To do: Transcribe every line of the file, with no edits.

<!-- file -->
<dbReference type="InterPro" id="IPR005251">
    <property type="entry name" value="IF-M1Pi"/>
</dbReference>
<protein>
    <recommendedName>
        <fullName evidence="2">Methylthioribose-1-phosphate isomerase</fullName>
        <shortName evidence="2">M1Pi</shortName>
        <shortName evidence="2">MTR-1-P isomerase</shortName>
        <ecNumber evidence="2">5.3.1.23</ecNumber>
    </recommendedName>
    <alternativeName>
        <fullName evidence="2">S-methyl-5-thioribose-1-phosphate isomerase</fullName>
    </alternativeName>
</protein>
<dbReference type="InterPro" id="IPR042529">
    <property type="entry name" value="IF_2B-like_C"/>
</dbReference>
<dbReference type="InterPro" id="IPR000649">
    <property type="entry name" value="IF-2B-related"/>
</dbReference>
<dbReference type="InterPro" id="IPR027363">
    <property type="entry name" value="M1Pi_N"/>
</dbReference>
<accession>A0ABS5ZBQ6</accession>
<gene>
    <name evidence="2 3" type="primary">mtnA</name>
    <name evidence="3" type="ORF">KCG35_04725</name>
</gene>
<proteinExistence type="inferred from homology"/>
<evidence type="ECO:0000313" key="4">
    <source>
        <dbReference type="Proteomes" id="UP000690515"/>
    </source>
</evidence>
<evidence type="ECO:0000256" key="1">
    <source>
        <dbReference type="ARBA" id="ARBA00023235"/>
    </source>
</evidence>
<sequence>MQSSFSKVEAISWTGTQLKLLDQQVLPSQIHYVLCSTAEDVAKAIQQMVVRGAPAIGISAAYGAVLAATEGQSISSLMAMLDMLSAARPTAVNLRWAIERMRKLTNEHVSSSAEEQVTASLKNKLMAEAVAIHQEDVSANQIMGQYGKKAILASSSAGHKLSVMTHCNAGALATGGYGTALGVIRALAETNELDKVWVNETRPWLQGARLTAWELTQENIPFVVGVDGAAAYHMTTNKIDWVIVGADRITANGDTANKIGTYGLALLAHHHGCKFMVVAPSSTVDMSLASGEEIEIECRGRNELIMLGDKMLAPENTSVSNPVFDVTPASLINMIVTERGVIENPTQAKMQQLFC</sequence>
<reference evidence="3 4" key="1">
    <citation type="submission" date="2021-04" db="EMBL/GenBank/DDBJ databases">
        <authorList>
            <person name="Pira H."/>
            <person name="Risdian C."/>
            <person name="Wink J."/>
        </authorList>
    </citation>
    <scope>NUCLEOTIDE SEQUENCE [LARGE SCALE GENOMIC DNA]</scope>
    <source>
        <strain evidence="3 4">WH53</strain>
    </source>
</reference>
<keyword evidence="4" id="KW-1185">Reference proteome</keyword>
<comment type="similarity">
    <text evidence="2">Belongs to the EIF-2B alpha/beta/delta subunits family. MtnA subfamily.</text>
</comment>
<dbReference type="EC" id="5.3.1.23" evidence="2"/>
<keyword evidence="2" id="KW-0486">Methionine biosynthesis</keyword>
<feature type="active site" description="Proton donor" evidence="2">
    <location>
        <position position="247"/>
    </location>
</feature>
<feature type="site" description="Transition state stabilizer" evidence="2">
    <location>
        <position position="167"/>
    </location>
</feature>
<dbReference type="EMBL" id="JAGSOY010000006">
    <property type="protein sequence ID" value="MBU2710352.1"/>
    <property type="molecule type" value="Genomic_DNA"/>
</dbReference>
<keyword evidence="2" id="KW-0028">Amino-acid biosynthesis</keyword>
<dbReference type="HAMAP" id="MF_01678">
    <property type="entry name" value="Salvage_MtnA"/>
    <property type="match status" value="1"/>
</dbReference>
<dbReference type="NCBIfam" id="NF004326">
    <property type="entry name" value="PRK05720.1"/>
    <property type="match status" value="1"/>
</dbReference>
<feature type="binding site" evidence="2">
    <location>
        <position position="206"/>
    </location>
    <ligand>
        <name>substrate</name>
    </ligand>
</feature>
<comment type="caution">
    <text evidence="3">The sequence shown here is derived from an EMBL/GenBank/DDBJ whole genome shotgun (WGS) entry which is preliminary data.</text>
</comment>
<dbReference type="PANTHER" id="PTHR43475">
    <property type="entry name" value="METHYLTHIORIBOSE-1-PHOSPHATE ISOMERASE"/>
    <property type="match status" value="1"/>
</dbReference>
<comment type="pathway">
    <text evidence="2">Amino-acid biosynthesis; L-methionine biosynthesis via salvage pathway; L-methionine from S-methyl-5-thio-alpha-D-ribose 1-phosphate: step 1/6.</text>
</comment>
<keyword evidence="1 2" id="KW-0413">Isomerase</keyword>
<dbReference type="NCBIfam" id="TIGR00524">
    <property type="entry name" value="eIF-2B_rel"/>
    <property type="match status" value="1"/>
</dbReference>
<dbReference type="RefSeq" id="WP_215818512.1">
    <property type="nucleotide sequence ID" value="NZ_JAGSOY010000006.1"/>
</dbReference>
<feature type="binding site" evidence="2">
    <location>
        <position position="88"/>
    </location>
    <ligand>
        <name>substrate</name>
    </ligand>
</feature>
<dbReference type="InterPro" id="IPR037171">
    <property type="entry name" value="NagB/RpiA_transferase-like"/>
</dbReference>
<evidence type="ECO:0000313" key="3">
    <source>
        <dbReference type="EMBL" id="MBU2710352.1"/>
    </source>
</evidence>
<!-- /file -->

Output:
<dbReference type="InterPro" id="IPR005251">
    <property type="entry name" value="IF-M1Pi"/>
</dbReference>
<protein>
    <recommendedName>
        <fullName evidence="2">Methylthioribose-1-phosphate isomerase</fullName>
        <shortName evidence="2">M1Pi</shortName>
        <shortName evidence="2">MTR-1-P isomerase</shortName>
        <ecNumber evidence="2">5.3.1.23</ecNumber>
    </recommendedName>
    <alternativeName>
        <fullName evidence="2">S-methyl-5-thioribose-1-phosphate isomerase</fullName>
    </alternativeName>
</protein>
<dbReference type="InterPro" id="IPR042529">
    <property type="entry name" value="IF_2B-like_C"/>
</dbReference>
<dbReference type="InterPro" id="IPR000649">
    <property type="entry name" value="IF-2B-related"/>
</dbReference>
<dbReference type="InterPro" id="IPR027363">
    <property type="entry name" value="M1Pi_N"/>
</dbReference>
<accession>A0ABS5ZBQ6</accession>
<gene>
    <name evidence="2 3" type="primary">mtnA</name>
    <name evidence="3" type="ORF">KCG35_04725</name>
</gene>
<proteinExistence type="inferred from homology"/>
<evidence type="ECO:0000313" key="4">
    <source>
        <dbReference type="Proteomes" id="UP000690515"/>
    </source>
</evidence>
<evidence type="ECO:0000256" key="1">
    <source>
        <dbReference type="ARBA" id="ARBA00023235"/>
    </source>
</evidence>
<sequence>MQSSFSKVEAISWTGTQLKLLDQQVLPSQIHYVLCSTAEDVAKAIQQMVVRGAPAIGISAAYGAVLAATEGQSISSLMAMLDMLSAARPTAVNLRWAIERMRKLTNEHVSSSAEEQVTASLKNKLMAEAVAIHQEDVSANQIMGQYGKKAILASSSAGHKLSVMTHCNAGALATGGYGTALGVIRALAETNELDKVWVNETRPWLQGARLTAWELTQENIPFVVGVDGAAAYHMTTNKIDWVIVGADRITANGDTANKIGTYGLALLAHHHGCKFMVVAPSSTVDMSLASGEEIEIECRGRNELIMLGDKMLAPENTSVSNPVFDVTPASLINMIVTERGVIENPTQAKMQQLFC</sequence>
<reference evidence="3 4" key="1">
    <citation type="submission" date="2021-04" db="EMBL/GenBank/DDBJ databases">
        <authorList>
            <person name="Pira H."/>
            <person name="Risdian C."/>
            <person name="Wink J."/>
        </authorList>
    </citation>
    <scope>NUCLEOTIDE SEQUENCE [LARGE SCALE GENOMIC DNA]</scope>
    <source>
        <strain evidence="3 4">WH53</strain>
    </source>
</reference>
<keyword evidence="4" id="KW-1185">Reference proteome</keyword>
<comment type="similarity">
    <text evidence="2">Belongs to the EIF-2B alpha/beta/delta subunits family. MtnA subfamily.</text>
</comment>
<dbReference type="EC" id="5.3.1.23" evidence="2"/>
<keyword evidence="2" id="KW-0486">Methionine biosynthesis</keyword>
<feature type="active site" description="Proton donor" evidence="2">
    <location>
        <position position="247"/>
    </location>
</feature>
<feature type="site" description="Transition state stabilizer" evidence="2">
    <location>
        <position position="167"/>
    </location>
</feature>
<dbReference type="EMBL" id="JAGSOY010000006">
    <property type="protein sequence ID" value="MBU2710352.1"/>
    <property type="molecule type" value="Genomic_DNA"/>
</dbReference>
<keyword evidence="2" id="KW-0028">Amino-acid biosynthesis</keyword>
<dbReference type="HAMAP" id="MF_01678">
    <property type="entry name" value="Salvage_MtnA"/>
    <property type="match status" value="1"/>
</dbReference>
<dbReference type="NCBIfam" id="NF004326">
    <property type="entry name" value="PRK05720.1"/>
    <property type="match status" value="1"/>
</dbReference>
<feature type="binding site" evidence="2">
    <location>
        <position position="206"/>
    </location>
    <ligand>
        <name>substrate</name>
    </ligand>
</feature>
<comment type="caution">
    <text evidence="3">The sequence shown here is derived from an EMBL/GenBank/DDBJ whole genome shotgun (WGS) entry which is preliminary data.</text>
</comment>
<dbReference type="PANTHER" id="PTHR43475">
    <property type="entry name" value="METHYLTHIORIBOSE-1-PHOSPHATE ISOMERASE"/>
    <property type="match status" value="1"/>
</dbReference>
<comment type="pathway">
    <text evidence="2">Amino-acid biosynthesis; L-methionine biosynthesis via salvage pathway; L-methionine from S-methyl-5-thio-alpha-D-ribose 1-phosphate: step 1/6.</text>
</comment>
<keyword evidence="1 2" id="KW-0413">Isomerase</keyword>
<dbReference type="NCBIfam" id="TIGR00524">
    <property type="entry name" value="eIF-2B_rel"/>
    <property type="match status" value="1"/>
</dbReference>
<dbReference type="RefSeq" id="WP_215818512.1">
    <property type="nucleotide sequence ID" value="NZ_JAGSOY010000006.1"/>
</dbReference>
<feature type="binding site" evidence="2">
    <location>
        <position position="88"/>
    </location>
    <ligand>
        <name>substrate</name>
    </ligand>
</feature>
<dbReference type="InterPro" id="IPR037171">
    <property type="entry name" value="NagB/RpiA_transferase-like"/>
</dbReference>
<evidence type="ECO:0000313" key="3">
    <source>
        <dbReference type="EMBL" id="MBU2710352.1"/>
    </source>
</evidence>